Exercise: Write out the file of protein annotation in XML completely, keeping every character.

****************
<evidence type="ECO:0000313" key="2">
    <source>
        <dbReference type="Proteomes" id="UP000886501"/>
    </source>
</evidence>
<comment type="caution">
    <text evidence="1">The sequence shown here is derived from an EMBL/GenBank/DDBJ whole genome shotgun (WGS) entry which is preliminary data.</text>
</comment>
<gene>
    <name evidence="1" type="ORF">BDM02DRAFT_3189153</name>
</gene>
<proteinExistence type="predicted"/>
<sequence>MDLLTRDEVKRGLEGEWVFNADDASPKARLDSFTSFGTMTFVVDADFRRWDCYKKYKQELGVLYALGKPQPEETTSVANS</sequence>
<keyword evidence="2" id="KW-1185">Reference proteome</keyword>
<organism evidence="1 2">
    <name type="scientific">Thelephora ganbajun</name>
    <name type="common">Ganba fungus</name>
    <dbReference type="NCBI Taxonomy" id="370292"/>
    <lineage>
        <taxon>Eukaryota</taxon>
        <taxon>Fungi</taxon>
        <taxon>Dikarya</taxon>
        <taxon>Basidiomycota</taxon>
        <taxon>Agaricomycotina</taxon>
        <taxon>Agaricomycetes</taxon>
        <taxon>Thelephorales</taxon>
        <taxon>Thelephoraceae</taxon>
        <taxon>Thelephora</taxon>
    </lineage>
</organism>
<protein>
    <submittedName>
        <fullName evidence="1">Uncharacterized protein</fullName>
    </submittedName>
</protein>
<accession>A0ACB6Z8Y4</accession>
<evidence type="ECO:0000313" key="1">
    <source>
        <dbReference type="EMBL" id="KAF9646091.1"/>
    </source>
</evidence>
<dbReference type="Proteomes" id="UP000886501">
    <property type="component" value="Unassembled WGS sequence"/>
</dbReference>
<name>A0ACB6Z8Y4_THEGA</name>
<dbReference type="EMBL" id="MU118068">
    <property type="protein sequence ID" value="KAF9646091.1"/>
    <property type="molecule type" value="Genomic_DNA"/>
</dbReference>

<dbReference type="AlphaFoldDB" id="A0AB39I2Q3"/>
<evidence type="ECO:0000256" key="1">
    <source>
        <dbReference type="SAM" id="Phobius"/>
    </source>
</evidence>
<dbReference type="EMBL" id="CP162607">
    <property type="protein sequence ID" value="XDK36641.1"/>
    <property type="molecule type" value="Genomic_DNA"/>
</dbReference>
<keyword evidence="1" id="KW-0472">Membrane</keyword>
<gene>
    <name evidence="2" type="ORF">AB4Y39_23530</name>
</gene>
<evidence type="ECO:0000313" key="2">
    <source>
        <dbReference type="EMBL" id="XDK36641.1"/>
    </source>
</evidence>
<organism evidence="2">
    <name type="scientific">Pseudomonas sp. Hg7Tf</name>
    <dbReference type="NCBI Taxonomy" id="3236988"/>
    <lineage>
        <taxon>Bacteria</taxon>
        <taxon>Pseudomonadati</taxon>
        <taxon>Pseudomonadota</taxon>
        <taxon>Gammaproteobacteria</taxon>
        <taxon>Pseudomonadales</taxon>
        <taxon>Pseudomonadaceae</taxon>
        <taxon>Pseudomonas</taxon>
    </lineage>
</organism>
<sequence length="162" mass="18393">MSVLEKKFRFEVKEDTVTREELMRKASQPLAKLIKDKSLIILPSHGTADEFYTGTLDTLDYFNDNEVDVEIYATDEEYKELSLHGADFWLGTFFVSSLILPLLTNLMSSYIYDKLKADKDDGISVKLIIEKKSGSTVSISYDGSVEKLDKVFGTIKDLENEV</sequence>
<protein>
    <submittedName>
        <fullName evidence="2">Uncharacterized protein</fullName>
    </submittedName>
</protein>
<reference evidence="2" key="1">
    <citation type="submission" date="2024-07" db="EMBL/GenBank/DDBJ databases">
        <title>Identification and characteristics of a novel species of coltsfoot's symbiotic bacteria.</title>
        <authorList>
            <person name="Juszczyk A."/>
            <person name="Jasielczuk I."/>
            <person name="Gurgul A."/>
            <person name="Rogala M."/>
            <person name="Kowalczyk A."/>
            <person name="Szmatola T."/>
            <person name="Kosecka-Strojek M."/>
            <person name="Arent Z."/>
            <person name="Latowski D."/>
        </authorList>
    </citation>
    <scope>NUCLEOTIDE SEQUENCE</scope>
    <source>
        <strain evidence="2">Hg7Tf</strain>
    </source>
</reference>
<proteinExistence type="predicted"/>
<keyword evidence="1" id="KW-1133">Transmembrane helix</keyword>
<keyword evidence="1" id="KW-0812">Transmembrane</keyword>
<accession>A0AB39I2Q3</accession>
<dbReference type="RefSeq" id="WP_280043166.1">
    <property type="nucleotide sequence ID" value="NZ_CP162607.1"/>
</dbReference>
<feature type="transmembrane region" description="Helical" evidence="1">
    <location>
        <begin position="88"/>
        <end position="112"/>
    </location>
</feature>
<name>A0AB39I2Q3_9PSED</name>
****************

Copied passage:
<evidence type="ECO:0000313" key="2">
    <source>
        <dbReference type="Proteomes" id="UP000886501"/>
    </source>
</evidence>
<comment type="caution">
    <text evidence="1">The sequence shown here is derived from an EMBL/GenBank/DDBJ whole genome shotgun (WGS) entry which is preliminary data.</text>
</comment>
<gene>
    <name evidence="1" type="ORF">BDM02DRAFT_3189153</name>
</gene>
<proteinExistence type="predicted"/>
<sequence>MDLLTRDEVKRGLEGEWVFNADDASPKARLDSFTSFGTMTFVVDADFRRWDCYKKYKQELGVLYALGKPQPEETTSVANS</sequence>
<keyword evidence="2" id="KW-1185">Reference proteome</keyword>
<organism evidence="1 2">
    <name type="scientific">Thelephora ganbajun</name>
    <name type="common">Ganba fungus</name>
    <dbReference type="NCBI Taxonomy" id="370292"/>
    <lineage>
        <taxon>Eukaryota</taxon>
        <taxon>Fungi</taxon>
        <taxon>Dikarya</taxon>
        <taxon>Basidiomycota</taxon>
        <taxon>Agaricomycotina</taxon>
        <taxon>Agaricomycetes</taxon>
        <taxon>Thelephorales</taxon>
        <taxon>Thelephoraceae</taxon>
        <taxon>Thelephora</taxon>
    </lineage>
</organism>
<protein>
    <submittedName>
        <fullName evidence="1">Uncharacterized protein</fullName>
    </submittedName>
</protein>
<accession>A0ACB6Z8Y4</accession>
<evidence type="ECO:0000313" key="1">
    <source>
        <dbReference type="EMBL" id="KAF9646091.1"/>
    </source>
</evidence>
<dbReference type="Proteomes" id="UP000886501">
    <property type="component" value="Unassembled WGS sequence"/>
</dbReference>
<name>A0ACB6Z8Y4_THEGA</name>
<dbReference type="EMBL" id="MU118068">
    <property type="protein sequence ID" value="KAF9646091.1"/>
    <property type="molecule type" value="Genomic_DNA"/>
</dbReference>

<dbReference type="AlphaFoldDB" id="A0AB39I2Q3"/>
<evidence type="ECO:0000256" key="1">
    <source>
        <dbReference type="SAM" id="Phobius"/>
    </source>
</evidence>
<dbReference type="EMBL" id="CP162607">
    <property type="protein sequence ID" value="XDK36641.1"/>
    <property type="molecule type" value="Genomic_DNA"/>
</dbReference>
<keyword evidence="1" id="KW-0472">Membrane</keyword>
<gene>
    <name evidence="2" type="ORF">AB4Y39_23530</name>
</gene>
<evidence type="ECO:0000313" key="2">
    <source>
        <dbReference type="EMBL" id="XDK36641.1"/>
    </source>
</evidence>
<organism evidence="2">
    <name type="scientific">Pseudomonas sp. Hg7Tf</name>
    <dbReference type="NCBI Taxonomy" id="3236988"/>
    <lineage>
        <taxon>Bacteria</taxon>
        <taxon>Pseudomonadati</taxon>
        <taxon>Pseudomonadota</taxon>
        <taxon>Gammaproteobacteria</taxon>
        <taxon>Pseudomonadales</taxon>
        <taxon>Pseudomonadaceae</taxon>
        <taxon>Pseudomonas</taxon>
    </lineage>
</organism>
<sequence length="162" mass="18393">MSVLEKKFRFEVKEDTVTREELMRKASQPLAKLIKDKSLIILPSHGTADEFYTGTLDTLDYFNDNEVDVEIYATDEEYKELSLHGADFWLGTFFVSSLILPLLTNLMSSYIYDKLKADKDDGISVKLIIEKKSGSTVSISYDGSVEKLDKVFGTIKDLENEV</sequence>
<protein>
    <submittedName>
        <fullName evidence="2">Uncharacterized protein</fullName>
    </submittedName>
</protein>
<reference evidence="2" key="1">
    <citation type="submission" date="2024-07" db="EMBL/GenBank/DDBJ databases">
        <title>Identification and characteristics of a novel species of coltsfoot's symbiotic bacteria.</title>
        <authorList>
            <person name="Juszczyk A."/>
            <person name="Jasielczuk I."/>
            <person name="Gurgul A."/>
            <person name="Rogala M."/>
            <person name="Kowalczyk A."/>
            <person name="Szmatola T."/>
            <person name="Kosecka-Strojek M."/>
            <person name="Arent Z."/>
            <person name="Latowski D."/>
        </authorList>
    </citation>
    <scope>NUCLEOTIDE SEQUENCE</scope>
    <source>
        <strain evidence="2">Hg7Tf</strain>
    </source>
</reference>
<proteinExistence type="predicted"/>
<keyword evidence="1" id="KW-1133">Transmembrane helix</keyword>
<keyword evidence="1" id="KW-0812">Transmembrane</keyword>
<accession>A0AB39I2Q3</accession>
<dbReference type="RefSeq" id="WP_280043166.1">
    <property type="nucleotide sequence ID" value="NZ_CP162607.1"/>
</dbReference>
<feature type="transmembrane region" description="Helical" evidence="1">
    <location>
        <begin position="88"/>
        <end position="112"/>
    </location>
</feature>
<name>A0AB39I2Q3_9PSED</name>